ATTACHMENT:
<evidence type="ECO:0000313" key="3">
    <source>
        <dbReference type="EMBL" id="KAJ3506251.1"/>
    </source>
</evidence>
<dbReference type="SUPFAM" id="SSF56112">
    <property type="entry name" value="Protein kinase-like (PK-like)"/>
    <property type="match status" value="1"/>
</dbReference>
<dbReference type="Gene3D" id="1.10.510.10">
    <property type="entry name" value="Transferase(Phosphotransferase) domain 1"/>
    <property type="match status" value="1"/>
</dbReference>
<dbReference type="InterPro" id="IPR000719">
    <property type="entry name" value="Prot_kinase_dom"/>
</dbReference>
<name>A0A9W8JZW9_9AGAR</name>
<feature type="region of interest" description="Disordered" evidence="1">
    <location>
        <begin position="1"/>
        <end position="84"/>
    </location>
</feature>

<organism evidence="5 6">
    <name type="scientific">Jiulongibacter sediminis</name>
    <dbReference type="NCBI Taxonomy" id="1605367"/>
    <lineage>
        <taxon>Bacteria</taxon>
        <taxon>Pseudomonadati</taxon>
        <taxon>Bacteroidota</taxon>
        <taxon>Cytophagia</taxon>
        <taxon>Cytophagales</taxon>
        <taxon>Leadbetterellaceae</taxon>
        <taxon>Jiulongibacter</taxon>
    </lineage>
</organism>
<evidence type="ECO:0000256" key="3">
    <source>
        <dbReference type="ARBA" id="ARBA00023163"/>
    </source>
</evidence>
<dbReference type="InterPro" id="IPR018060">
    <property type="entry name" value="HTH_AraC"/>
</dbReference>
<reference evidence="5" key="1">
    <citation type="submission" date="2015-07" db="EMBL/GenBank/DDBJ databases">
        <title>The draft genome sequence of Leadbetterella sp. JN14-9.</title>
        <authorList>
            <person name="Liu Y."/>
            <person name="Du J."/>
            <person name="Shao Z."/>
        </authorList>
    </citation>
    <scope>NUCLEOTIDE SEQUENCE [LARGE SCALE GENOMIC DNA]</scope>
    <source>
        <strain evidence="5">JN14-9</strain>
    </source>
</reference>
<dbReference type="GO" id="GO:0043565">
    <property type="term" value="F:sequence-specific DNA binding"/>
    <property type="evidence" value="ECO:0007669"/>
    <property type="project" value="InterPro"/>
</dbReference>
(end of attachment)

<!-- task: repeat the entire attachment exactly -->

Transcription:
<evidence type="ECO:0000313" key="3">
    <source>
        <dbReference type="EMBL" id="KAJ3506251.1"/>
    </source>
</evidence>
<dbReference type="SUPFAM" id="SSF56112">
    <property type="entry name" value="Protein kinase-like (PK-like)"/>
    <property type="match status" value="1"/>
</dbReference>
<dbReference type="Gene3D" id="1.10.510.10">
    <property type="entry name" value="Transferase(Phosphotransferase) domain 1"/>
    <property type="match status" value="1"/>
</dbReference>
<dbReference type="InterPro" id="IPR000719">
    <property type="entry name" value="Prot_kinase_dom"/>
</dbReference>
<name>A0A9W8JZW9_9AGAR</name>
<feature type="region of interest" description="Disordered" evidence="1">
    <location>
        <begin position="1"/>
        <end position="84"/>
    </location>
</feature>

<organism evidence="5 6">
    <name type="scientific">Jiulongibacter sediminis</name>
    <dbReference type="NCBI Taxonomy" id="1605367"/>
    <lineage>
        <taxon>Bacteria</taxon>
        <taxon>Pseudomonadati</taxon>
        <taxon>Bacteroidota</taxon>
        <taxon>Cytophagia</taxon>
        <taxon>Cytophagales</taxon>
        <taxon>Leadbetterellaceae</taxon>
        <taxon>Jiulongibacter</taxon>
    </lineage>
</organism>
<evidence type="ECO:0000256" key="3">
    <source>
        <dbReference type="ARBA" id="ARBA00023163"/>
    </source>
</evidence>
<dbReference type="InterPro" id="IPR018060">
    <property type="entry name" value="HTH_AraC"/>
</dbReference>
<reference evidence="5" key="1">
    <citation type="submission" date="2015-07" db="EMBL/GenBank/DDBJ databases">
        <title>The draft genome sequence of Leadbetterella sp. JN14-9.</title>
        <authorList>
            <person name="Liu Y."/>
            <person name="Du J."/>
            <person name="Shao Z."/>
        </authorList>
    </citation>
    <scope>NUCLEOTIDE SEQUENCE [LARGE SCALE GENOMIC DNA]</scope>
    <source>
        <strain evidence="5">JN14-9</strain>
    </source>
</reference>
<dbReference type="GO" id="GO:0043565">
    <property type="term" value="F:sequence-specific DNA binding"/>
    <property type="evidence" value="ECO:0007669"/>
    <property type="project" value="InterPro"/>
</dbReference>